Date of Award

5-2018

Document Type

Dissertation

Degree Name

Doctor of Philosophy (PhD)

College/School

College of Education and Human Services

Department/Program

Counseling and Educational Leadership

Thesis Sponsor/Dissertation Chair/Project Chair

Amanda L. Baden

Committee Member

Katrina Bulkley

Committee Member

Angela Sheely-Moore

Committee Member

W. Matthew Shurts

Subject(s)

Birthmothers--Counseling of, Adoption--Psychological aspects

Abstract

Placing a child for adoption can be a life changing experience. Some women who place their children for adoption (birth mothers) report feelings of depression, anxiety, posttrauma, and grief. At times they may feel rejected or isolated. They may view themselves in the negative way that they may be perceived by family, friends, and society in general. All of these feelings and experiences, among many other life experiences, may lead a birth mother to seek and attend counseling. The purpose of this study was to help counselors, researchers, and educators to begin to understand how birth mothers describe their experiences in counseling after they placed a child for adoption. The participants were seven women from various races, ethnicities, educational backgrounds, and socio-economic classes who placed a child for adoption through a private agency or private placement in the United States from 1995 through 2014. This qualitative study was conducted using a phenomenological approach and was based on semi-structured interviews. The Interpretative Phenomenological Analysis approach to data analysis was utilized in order to obtain a thorough and in-depth understanding of the counseling experiences of these birth mothers. A feminist framework was applied to the findings in order to capture the complex interplay of sociocultural, institutional, and economic forces in the participants’ lives. The findings indicated that these birth mothers felt that their counselors were dismissive of their placement experiences, and that many counselors adhere to common myths about birth mothers and adoption that may be offensive or oversimplify birth mothers’ experiences. Finally, these birth mothers were disheartened and frustrated by their counselors’ ignorance and lack of training. Despite these perceived challenges, these birth mothers were able to find ways to benefit from their post-placement counseling. Suggestions for counselors, counselor educators, and researchers are provided.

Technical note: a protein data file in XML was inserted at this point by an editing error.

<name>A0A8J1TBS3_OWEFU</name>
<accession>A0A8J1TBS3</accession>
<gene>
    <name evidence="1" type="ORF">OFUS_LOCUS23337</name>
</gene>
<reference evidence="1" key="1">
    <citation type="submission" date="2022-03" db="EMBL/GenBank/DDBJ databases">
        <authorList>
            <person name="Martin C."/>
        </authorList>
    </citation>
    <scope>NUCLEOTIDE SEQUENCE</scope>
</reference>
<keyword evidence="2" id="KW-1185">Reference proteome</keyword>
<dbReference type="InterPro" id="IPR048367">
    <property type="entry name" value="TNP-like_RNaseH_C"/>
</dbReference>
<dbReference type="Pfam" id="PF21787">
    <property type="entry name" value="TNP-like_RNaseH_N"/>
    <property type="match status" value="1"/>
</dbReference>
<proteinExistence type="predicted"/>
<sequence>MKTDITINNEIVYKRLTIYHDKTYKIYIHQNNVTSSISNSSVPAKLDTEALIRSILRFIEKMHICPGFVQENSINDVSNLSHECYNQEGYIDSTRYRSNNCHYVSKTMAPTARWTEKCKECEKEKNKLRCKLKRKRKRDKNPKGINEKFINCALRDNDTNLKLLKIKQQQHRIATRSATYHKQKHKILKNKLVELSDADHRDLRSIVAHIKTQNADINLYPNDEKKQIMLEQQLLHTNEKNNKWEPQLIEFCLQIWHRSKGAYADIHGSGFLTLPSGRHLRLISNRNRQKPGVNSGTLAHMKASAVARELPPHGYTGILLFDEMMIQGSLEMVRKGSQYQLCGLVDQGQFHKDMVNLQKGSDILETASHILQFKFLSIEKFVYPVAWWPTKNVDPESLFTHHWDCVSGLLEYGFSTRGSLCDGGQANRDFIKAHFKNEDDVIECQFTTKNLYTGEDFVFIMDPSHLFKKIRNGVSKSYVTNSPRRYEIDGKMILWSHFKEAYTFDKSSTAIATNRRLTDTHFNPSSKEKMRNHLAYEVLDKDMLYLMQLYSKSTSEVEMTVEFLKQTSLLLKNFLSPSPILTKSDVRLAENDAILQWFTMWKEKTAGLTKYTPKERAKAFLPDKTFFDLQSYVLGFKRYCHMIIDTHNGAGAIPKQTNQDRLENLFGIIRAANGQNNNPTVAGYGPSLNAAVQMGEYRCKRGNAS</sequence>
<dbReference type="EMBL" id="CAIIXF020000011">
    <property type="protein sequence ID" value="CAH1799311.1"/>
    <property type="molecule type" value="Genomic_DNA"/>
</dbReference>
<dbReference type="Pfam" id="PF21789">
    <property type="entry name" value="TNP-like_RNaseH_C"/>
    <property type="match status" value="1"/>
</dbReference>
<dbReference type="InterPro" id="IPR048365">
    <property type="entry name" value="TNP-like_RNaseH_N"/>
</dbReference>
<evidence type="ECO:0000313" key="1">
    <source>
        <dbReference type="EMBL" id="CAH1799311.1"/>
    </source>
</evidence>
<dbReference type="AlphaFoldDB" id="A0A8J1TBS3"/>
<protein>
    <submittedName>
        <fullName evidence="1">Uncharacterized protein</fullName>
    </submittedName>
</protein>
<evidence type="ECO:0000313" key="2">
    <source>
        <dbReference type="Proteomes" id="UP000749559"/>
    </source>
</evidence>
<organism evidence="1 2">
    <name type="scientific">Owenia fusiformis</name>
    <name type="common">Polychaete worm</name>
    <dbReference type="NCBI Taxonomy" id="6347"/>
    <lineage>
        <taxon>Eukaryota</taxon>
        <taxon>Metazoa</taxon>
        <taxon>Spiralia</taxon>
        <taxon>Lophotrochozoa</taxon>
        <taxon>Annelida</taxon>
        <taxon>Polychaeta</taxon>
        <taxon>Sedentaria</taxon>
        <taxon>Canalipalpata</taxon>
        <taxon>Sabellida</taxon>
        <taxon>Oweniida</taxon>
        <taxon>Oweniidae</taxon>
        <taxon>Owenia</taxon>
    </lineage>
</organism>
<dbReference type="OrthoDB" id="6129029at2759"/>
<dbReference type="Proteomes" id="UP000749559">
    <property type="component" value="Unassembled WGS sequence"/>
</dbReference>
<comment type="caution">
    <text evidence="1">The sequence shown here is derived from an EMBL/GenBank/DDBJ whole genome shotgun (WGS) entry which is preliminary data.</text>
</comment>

Included in

Counseling Commons

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